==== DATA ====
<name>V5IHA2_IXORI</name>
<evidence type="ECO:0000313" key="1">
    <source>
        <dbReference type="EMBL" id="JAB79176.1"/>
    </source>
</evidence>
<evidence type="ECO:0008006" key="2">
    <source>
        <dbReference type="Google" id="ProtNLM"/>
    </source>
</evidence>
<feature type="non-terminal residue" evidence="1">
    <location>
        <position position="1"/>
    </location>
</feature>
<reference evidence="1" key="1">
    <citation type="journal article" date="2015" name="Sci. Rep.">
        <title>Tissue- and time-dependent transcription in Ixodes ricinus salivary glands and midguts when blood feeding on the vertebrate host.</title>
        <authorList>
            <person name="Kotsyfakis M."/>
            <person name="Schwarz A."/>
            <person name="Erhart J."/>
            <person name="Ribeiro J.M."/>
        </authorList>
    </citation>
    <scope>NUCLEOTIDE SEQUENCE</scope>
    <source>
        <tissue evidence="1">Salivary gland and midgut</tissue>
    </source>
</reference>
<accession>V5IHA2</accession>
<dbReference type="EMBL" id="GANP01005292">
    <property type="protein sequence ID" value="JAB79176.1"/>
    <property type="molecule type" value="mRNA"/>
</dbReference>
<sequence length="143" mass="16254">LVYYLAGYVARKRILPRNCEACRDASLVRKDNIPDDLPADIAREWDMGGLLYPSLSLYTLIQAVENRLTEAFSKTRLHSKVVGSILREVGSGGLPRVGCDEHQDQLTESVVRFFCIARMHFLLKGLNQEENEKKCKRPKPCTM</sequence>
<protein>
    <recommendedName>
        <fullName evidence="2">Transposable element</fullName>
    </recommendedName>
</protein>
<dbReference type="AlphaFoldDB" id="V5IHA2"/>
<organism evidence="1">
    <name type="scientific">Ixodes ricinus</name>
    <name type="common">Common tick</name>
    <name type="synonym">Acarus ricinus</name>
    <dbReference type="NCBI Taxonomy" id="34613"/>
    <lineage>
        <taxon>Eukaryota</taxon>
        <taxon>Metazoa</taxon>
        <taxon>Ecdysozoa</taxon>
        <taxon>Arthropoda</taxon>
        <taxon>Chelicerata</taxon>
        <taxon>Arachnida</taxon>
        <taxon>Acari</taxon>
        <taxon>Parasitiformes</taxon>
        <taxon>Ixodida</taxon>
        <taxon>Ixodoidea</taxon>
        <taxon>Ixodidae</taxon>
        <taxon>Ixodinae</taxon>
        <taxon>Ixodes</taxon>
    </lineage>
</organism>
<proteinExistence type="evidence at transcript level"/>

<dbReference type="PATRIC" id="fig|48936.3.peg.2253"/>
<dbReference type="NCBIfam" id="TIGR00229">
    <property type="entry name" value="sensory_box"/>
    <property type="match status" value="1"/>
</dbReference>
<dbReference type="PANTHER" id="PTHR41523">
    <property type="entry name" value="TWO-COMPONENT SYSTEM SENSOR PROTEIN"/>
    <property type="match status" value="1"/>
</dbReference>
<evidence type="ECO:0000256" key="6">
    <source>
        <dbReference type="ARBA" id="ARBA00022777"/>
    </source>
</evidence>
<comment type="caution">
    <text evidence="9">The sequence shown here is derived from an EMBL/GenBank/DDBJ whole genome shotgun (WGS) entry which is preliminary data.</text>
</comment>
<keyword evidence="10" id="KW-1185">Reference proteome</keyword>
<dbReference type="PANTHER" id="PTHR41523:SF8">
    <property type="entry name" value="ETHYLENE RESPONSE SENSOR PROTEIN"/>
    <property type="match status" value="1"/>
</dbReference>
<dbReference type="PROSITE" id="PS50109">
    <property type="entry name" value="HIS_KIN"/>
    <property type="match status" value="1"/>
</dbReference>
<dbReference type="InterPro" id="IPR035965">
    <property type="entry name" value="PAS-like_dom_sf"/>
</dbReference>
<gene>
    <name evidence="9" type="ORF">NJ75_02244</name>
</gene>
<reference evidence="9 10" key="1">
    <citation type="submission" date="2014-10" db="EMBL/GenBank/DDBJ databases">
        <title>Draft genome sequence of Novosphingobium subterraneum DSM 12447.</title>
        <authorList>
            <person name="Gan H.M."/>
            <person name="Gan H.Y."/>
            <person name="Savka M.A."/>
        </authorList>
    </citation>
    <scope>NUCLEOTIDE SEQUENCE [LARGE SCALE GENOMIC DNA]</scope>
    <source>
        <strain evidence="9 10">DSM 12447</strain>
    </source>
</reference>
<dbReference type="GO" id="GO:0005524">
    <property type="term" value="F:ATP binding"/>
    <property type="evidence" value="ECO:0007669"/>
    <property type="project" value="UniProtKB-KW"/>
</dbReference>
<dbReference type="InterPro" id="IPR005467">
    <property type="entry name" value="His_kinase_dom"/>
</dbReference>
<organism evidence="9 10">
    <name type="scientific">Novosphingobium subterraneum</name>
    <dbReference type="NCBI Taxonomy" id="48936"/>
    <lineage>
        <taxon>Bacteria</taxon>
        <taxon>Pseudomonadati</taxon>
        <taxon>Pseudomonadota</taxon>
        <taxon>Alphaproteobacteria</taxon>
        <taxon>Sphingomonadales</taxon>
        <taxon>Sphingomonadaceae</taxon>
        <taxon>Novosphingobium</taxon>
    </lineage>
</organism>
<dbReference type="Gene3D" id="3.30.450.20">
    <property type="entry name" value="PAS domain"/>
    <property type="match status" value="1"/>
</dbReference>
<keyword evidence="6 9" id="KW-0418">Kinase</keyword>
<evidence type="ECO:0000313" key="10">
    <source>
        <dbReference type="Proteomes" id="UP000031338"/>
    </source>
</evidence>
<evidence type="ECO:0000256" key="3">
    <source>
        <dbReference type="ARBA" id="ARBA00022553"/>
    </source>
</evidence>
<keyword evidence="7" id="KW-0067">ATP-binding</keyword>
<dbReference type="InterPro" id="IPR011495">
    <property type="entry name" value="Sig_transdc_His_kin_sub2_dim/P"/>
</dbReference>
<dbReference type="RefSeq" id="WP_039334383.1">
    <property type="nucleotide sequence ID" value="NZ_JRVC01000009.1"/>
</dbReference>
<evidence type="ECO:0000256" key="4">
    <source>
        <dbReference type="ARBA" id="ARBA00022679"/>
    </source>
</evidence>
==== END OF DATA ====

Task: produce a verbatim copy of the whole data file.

<name>V5IHA2_IXORI</name>
<evidence type="ECO:0000313" key="1">
    <source>
        <dbReference type="EMBL" id="JAB79176.1"/>
    </source>
</evidence>
<evidence type="ECO:0008006" key="2">
    <source>
        <dbReference type="Google" id="ProtNLM"/>
    </source>
</evidence>
<feature type="non-terminal residue" evidence="1">
    <location>
        <position position="1"/>
    </location>
</feature>
<reference evidence="1" key="1">
    <citation type="journal article" date="2015" name="Sci. Rep.">
        <title>Tissue- and time-dependent transcription in Ixodes ricinus salivary glands and midguts when blood feeding on the vertebrate host.</title>
        <authorList>
            <person name="Kotsyfakis M."/>
            <person name="Schwarz A."/>
            <person name="Erhart J."/>
            <person name="Ribeiro J.M."/>
        </authorList>
    </citation>
    <scope>NUCLEOTIDE SEQUENCE</scope>
    <source>
        <tissue evidence="1">Salivary gland and midgut</tissue>
    </source>
</reference>
<accession>V5IHA2</accession>
<dbReference type="EMBL" id="GANP01005292">
    <property type="protein sequence ID" value="JAB79176.1"/>
    <property type="molecule type" value="mRNA"/>
</dbReference>
<sequence length="143" mass="16254">LVYYLAGYVARKRILPRNCEACRDASLVRKDNIPDDLPADIAREWDMGGLLYPSLSLYTLIQAVENRLTEAFSKTRLHSKVVGSILREVGSGGLPRVGCDEHQDQLTESVVRFFCIARMHFLLKGLNQEENEKKCKRPKPCTM</sequence>
<protein>
    <recommendedName>
        <fullName evidence="2">Transposable element</fullName>
    </recommendedName>
</protein>
<dbReference type="AlphaFoldDB" id="V5IHA2"/>
<organism evidence="1">
    <name type="scientific">Ixodes ricinus</name>
    <name type="common">Common tick</name>
    <name type="synonym">Acarus ricinus</name>
    <dbReference type="NCBI Taxonomy" id="34613"/>
    <lineage>
        <taxon>Eukaryota</taxon>
        <taxon>Metazoa</taxon>
        <taxon>Ecdysozoa</taxon>
        <taxon>Arthropoda</taxon>
        <taxon>Chelicerata</taxon>
        <taxon>Arachnida</taxon>
        <taxon>Acari</taxon>
        <taxon>Parasitiformes</taxon>
        <taxon>Ixodida</taxon>
        <taxon>Ixodoidea</taxon>
        <taxon>Ixodidae</taxon>
        <taxon>Ixodinae</taxon>
        <taxon>Ixodes</taxon>
    </lineage>
</organism>
<proteinExistence type="evidence at transcript level"/>

<dbReference type="PATRIC" id="fig|48936.3.peg.2253"/>
<dbReference type="NCBIfam" id="TIGR00229">
    <property type="entry name" value="sensory_box"/>
    <property type="match status" value="1"/>
</dbReference>
<dbReference type="PANTHER" id="PTHR41523">
    <property type="entry name" value="TWO-COMPONENT SYSTEM SENSOR PROTEIN"/>
    <property type="match status" value="1"/>
</dbReference>
<evidence type="ECO:0000256" key="6">
    <source>
        <dbReference type="ARBA" id="ARBA00022777"/>
    </source>
</evidence>
<comment type="caution">
    <text evidence="9">The sequence shown here is derived from an EMBL/GenBank/DDBJ whole genome shotgun (WGS) entry which is preliminary data.</text>
</comment>
<keyword evidence="10" id="KW-1185">Reference proteome</keyword>
<dbReference type="PANTHER" id="PTHR41523:SF8">
    <property type="entry name" value="ETHYLENE RESPONSE SENSOR PROTEIN"/>
    <property type="match status" value="1"/>
</dbReference>
<dbReference type="PROSITE" id="PS50109">
    <property type="entry name" value="HIS_KIN"/>
    <property type="match status" value="1"/>
</dbReference>
<dbReference type="InterPro" id="IPR035965">
    <property type="entry name" value="PAS-like_dom_sf"/>
</dbReference>
<gene>
    <name evidence="9" type="ORF">NJ75_02244</name>
</gene>
<reference evidence="9 10" key="1">
    <citation type="submission" date="2014-10" db="EMBL/GenBank/DDBJ databases">
        <title>Draft genome sequence of Novosphingobium subterraneum DSM 12447.</title>
        <authorList>
            <person name="Gan H.M."/>
            <person name="Gan H.Y."/>
            <person name="Savka M.A."/>
        </authorList>
    </citation>
    <scope>NUCLEOTIDE SEQUENCE [LARGE SCALE GENOMIC DNA]</scope>
    <source>
        <strain evidence="9 10">DSM 12447</strain>
    </source>
</reference>
<dbReference type="GO" id="GO:0005524">
    <property type="term" value="F:ATP binding"/>
    <property type="evidence" value="ECO:0007669"/>
    <property type="project" value="UniProtKB-KW"/>
</dbReference>
<dbReference type="InterPro" id="IPR005467">
    <property type="entry name" value="His_kinase_dom"/>
</dbReference>
<organism evidence="9 10">
    <name type="scientific">Novosphingobium subterraneum</name>
    <dbReference type="NCBI Taxonomy" id="48936"/>
    <lineage>
        <taxon>Bacteria</taxon>
        <taxon>Pseudomonadati</taxon>
        <taxon>Pseudomonadota</taxon>
        <taxon>Alphaproteobacteria</taxon>
        <taxon>Sphingomonadales</taxon>
        <taxon>Sphingomonadaceae</taxon>
        <taxon>Novosphingobium</taxon>
    </lineage>
</organism>
<dbReference type="Gene3D" id="3.30.450.20">
    <property type="entry name" value="PAS domain"/>
    <property type="match status" value="1"/>
</dbReference>
<keyword evidence="6 9" id="KW-0418">Kinase</keyword>
<evidence type="ECO:0000313" key="10">
    <source>
        <dbReference type="Proteomes" id="UP000031338"/>
    </source>
</evidence>
<evidence type="ECO:0000256" key="3">
    <source>
        <dbReference type="ARBA" id="ARBA00022553"/>
    </source>
</evidence>
<keyword evidence="7" id="KW-0067">ATP-binding</keyword>
<dbReference type="InterPro" id="IPR011495">
    <property type="entry name" value="Sig_transdc_His_kin_sub2_dim/P"/>
</dbReference>
<dbReference type="RefSeq" id="WP_039334383.1">
    <property type="nucleotide sequence ID" value="NZ_JRVC01000009.1"/>
</dbReference>
<evidence type="ECO:0000256" key="4">
    <source>
        <dbReference type="ARBA" id="ARBA00022679"/>
    </source>
</evidence>